SKF NOTE: Excellent portrait of Jack Costanzo. Here’s my edited version. Be sure to read Pop music critic George Varga’s full portrait with video at the San Diego Union Tribune web site.
Bongo pioneer Jack Costanzo drums on at 96
The legendary Latin-jazz percussionist, fondly known as “Mr. Bongo,” will perform Friday at Dizzy’s with the Bi-National Mambo Band, under the direction of Bill Caballero
By George Varga | 12:35 p.m. Nov. 14, 2015
What is most notable about this longtime San Diego resident isn’t how vivid his memory is now. Nor [that] he has collaborated with everyone from Nat “King” Cole, Dizzy Gillespie and Elvis Presley to Sam Cooke, Barbra Streisand and Marlon Brando…
Rather, it’s…that – at 96 – he is preparing for his next concert.
“I never smoked, I never did drugs, and that helped me be a healthy person,” said Costanzo.
“Jack is really an inspiration and a hero to all us musicians,” [trumpeter Gilbert] Castellanos said. “He put the bongos on the map and is the bridge between Latin-jazz and jazz. The fact that he’s 96, and still doing it, is unbelievable. He gives 200 percent every time he gets on the bandstand.”
He is likely the only living musician whose credits range from Charlie Parker, Yma Sumac and…Patti Page to Mexican “Space-Age Bachelor Pad” music pioneer Esquivel, jazz-funk band The Greyboy Allstars and film giant Orson Welles….
…Costanzo was also hired to teach movie stars how to play bongos and congas.., …includ[ing] Gary Cooper, Betty Grable, Jack Lemmon, Rita Moreno, Van Johnson and James Dean.
[T]he bongos were virtually unknown in the United States when Costanzo was born in Chicago on Sept. 24, 1919. His first passion was dancing….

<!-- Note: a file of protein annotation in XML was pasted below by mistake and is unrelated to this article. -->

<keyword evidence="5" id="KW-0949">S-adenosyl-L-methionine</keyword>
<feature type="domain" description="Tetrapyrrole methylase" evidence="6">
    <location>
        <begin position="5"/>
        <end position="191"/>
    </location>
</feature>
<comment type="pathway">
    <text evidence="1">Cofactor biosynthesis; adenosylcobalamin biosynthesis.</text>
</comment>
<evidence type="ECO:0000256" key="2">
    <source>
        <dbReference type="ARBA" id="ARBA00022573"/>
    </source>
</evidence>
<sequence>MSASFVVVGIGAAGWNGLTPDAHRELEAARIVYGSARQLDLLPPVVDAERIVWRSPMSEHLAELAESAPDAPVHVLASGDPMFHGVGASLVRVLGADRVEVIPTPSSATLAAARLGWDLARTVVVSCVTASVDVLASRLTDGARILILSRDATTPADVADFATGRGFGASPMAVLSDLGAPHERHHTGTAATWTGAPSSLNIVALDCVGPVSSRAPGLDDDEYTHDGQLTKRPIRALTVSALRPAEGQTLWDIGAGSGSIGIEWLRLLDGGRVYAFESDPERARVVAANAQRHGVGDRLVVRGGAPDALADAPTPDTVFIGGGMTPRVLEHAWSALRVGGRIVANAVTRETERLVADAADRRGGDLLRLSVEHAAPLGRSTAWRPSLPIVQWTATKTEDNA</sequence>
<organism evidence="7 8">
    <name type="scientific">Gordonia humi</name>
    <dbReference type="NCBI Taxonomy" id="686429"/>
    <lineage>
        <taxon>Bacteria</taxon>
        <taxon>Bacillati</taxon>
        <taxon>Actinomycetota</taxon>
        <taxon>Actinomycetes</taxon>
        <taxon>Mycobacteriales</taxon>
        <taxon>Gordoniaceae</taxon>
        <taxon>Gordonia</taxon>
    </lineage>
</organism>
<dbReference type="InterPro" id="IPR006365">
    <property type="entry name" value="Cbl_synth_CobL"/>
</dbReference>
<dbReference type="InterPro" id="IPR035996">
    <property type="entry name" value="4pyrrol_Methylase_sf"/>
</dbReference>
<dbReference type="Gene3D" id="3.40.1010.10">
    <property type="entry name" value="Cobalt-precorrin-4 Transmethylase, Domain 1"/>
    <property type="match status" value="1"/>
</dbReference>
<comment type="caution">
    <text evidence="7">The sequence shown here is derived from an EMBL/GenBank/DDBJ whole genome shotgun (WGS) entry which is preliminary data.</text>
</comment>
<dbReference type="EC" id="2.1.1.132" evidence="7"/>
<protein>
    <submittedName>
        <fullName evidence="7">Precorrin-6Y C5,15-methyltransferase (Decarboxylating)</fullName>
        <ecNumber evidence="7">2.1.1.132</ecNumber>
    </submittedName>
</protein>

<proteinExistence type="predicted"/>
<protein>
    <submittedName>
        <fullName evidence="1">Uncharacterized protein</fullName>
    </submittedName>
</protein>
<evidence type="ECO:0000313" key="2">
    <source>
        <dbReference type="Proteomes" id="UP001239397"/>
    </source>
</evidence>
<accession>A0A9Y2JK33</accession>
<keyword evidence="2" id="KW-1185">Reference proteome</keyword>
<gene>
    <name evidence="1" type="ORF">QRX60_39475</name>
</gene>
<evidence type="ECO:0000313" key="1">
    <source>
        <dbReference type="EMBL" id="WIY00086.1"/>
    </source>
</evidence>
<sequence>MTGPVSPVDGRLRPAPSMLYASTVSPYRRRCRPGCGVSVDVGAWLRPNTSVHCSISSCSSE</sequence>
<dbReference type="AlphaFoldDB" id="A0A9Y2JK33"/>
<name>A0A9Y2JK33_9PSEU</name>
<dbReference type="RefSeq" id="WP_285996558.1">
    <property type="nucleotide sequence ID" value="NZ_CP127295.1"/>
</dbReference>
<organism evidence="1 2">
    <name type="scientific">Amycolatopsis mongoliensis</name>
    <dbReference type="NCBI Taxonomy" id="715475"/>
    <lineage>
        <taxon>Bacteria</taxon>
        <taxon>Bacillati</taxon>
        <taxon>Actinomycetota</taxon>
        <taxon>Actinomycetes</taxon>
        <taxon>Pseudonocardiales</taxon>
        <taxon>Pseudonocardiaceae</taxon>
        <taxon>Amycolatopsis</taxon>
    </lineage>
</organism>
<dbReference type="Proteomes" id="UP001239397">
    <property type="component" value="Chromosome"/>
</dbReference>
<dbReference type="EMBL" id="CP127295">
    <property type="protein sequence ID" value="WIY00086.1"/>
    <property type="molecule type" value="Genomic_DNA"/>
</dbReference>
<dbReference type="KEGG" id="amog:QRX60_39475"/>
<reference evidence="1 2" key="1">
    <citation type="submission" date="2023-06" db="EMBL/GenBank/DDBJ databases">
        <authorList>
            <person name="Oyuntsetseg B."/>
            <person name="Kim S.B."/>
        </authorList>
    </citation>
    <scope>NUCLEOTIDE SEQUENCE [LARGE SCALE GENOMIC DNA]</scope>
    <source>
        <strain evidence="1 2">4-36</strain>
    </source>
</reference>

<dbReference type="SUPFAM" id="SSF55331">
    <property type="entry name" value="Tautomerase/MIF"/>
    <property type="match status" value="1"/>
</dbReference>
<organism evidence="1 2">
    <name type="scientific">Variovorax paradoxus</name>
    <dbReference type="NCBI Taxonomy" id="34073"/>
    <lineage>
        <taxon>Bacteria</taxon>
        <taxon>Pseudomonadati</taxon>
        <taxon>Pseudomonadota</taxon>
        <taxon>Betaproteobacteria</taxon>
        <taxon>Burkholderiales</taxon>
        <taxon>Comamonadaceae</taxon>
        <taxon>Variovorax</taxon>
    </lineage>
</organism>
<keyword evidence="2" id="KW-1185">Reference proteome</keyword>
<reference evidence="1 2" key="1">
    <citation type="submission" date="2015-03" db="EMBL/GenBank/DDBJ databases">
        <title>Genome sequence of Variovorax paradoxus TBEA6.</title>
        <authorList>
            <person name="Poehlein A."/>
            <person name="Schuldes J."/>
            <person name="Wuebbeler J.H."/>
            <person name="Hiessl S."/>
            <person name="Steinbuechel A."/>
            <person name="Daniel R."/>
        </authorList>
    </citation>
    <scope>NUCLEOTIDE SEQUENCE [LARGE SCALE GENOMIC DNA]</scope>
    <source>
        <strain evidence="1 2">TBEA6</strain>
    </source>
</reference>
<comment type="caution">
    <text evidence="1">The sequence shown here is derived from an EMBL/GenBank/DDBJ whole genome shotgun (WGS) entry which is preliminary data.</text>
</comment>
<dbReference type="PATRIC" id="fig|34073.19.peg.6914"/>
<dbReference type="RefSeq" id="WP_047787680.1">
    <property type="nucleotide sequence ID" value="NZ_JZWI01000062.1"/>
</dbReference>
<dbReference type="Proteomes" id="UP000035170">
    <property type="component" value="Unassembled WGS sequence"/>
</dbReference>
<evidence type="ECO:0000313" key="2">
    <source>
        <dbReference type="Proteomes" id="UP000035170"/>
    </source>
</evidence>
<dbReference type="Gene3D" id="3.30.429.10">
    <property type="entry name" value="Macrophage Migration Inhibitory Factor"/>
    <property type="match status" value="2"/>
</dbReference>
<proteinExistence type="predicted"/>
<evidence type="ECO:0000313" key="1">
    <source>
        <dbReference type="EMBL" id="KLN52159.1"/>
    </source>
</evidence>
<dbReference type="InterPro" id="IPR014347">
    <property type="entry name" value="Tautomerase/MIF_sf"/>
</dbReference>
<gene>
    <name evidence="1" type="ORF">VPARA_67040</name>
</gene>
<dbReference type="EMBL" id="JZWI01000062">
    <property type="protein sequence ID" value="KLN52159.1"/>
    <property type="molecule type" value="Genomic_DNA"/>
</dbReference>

When he was about 14, Coztanzo heard a visiting band from Puerto Rico…. For one song, the group’s drummer switched to bongos…. Costanzo was instantly mesmerized.
Since there was nowhere in…the nation to buy bongos.., the enthusiastic teenager made his own. …Costanzo is entirely self-taught on the bongos.
“I listened to a lot of music,” he noted.
Why? What drew him to drumming?
“I don’t know,” he said. “It just came to me, and I did it.”
His big break came in 1947, when…Stan Kenton [hired] Costanzo….
His public profile grew almost instantly, thanks to such key recordings with Kenton as “Bongo Riff,” “The Peanut Vendor” and “Abstraction.”
Costanzo’s career soared even higher in the 1950s and ’60s, when he was being paid double and triple the going Musician’s Union standard rate for recording sessions. He was especially favored by singers, including Ella Fitzgerald, Peggy Lee and Frank Sinatra….
Has Mr. Bongo ever contemplated writing his autobiography?
“I can’t tell you how many people have asked me to, and my answer is always no,” Costanzo said.
“I played with Charlie Parker and Dizzy Gillespie, but my favorite was Bud Powell. How come? Because he complimented me when we were done playing, that’s how come! He shook my hand, and said: ‘Finally, a bongo and conga player who can play jazz’!”